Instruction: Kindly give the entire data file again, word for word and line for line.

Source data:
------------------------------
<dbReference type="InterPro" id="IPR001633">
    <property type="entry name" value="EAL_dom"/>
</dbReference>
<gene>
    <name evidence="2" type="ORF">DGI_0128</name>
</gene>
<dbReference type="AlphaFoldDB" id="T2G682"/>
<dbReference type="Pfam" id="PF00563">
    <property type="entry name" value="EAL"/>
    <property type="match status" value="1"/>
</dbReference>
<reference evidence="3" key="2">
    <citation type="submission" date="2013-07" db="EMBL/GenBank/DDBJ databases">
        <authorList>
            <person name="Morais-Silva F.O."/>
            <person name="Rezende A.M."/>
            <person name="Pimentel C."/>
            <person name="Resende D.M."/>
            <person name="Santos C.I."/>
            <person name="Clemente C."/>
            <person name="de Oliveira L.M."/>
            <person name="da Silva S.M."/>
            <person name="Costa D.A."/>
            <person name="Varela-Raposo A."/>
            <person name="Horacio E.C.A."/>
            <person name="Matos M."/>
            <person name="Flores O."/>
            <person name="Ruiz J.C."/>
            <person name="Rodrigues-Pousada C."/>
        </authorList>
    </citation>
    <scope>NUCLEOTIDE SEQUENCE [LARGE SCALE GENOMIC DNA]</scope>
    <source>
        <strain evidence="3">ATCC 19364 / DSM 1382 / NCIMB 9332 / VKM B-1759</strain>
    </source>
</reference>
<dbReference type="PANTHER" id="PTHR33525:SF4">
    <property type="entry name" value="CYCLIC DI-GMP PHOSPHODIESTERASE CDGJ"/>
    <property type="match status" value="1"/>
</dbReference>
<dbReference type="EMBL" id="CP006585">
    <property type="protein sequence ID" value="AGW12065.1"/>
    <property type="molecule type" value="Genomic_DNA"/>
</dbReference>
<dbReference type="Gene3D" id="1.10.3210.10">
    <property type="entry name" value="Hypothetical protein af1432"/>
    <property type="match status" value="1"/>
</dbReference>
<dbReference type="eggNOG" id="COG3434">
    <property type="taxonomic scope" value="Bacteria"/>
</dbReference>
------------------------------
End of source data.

<dbReference type="InterPro" id="IPR001633">
    <property type="entry name" value="EAL_dom"/>
</dbReference>
<gene>
    <name evidence="2" type="ORF">DGI_0128</name>
</gene>
<dbReference type="AlphaFoldDB" id="T2G682"/>
<dbReference type="Pfam" id="PF00563">
    <property type="entry name" value="EAL"/>
    <property type="match status" value="1"/>
</dbReference>
<reference evidence="3" key="2">
    <citation type="submission" date="2013-07" db="EMBL/GenBank/DDBJ databases">
        <authorList>
            <person name="Morais-Silva F.O."/>
            <person name="Rezende A.M."/>
            <person name="Pimentel C."/>
            <person name="Resende D.M."/>
            <person name="Santos C.I."/>
            <person name="Clemente C."/>
            <person name="de Oliveira L.M."/>
            <person name="da Silva S.M."/>
            <person name="Costa D.A."/>
            <person name="Varela-Raposo A."/>
            <person name="Horacio E.C.A."/>
            <person name="Matos M."/>
            <person name="Flores O."/>
            <person name="Ruiz J.C."/>
            <person name="Rodrigues-Pousada C."/>
        </authorList>
    </citation>
    <scope>NUCLEOTIDE SEQUENCE [LARGE SCALE GENOMIC DNA]</scope>
    <source>
        <strain evidence="3">ATCC 19364 / DSM 1382 / NCIMB 9332 / VKM B-1759</strain>
    </source>
</reference>
<dbReference type="PANTHER" id="PTHR33525:SF4">
    <property type="entry name" value="CYCLIC DI-GMP PHOSPHODIESTERASE CDGJ"/>
    <property type="match status" value="1"/>
</dbReference>
<dbReference type="EMBL" id="CP006585">
    <property type="protein sequence ID" value="AGW12065.1"/>
    <property type="molecule type" value="Genomic_DNA"/>
</dbReference>
<dbReference type="Gene3D" id="1.10.3210.10">
    <property type="entry name" value="Hypothetical protein af1432"/>
    <property type="match status" value="1"/>
</dbReference>
<dbReference type="eggNOG" id="COG3434">
    <property type="taxonomic scope" value="Bacteria"/>
</dbReference>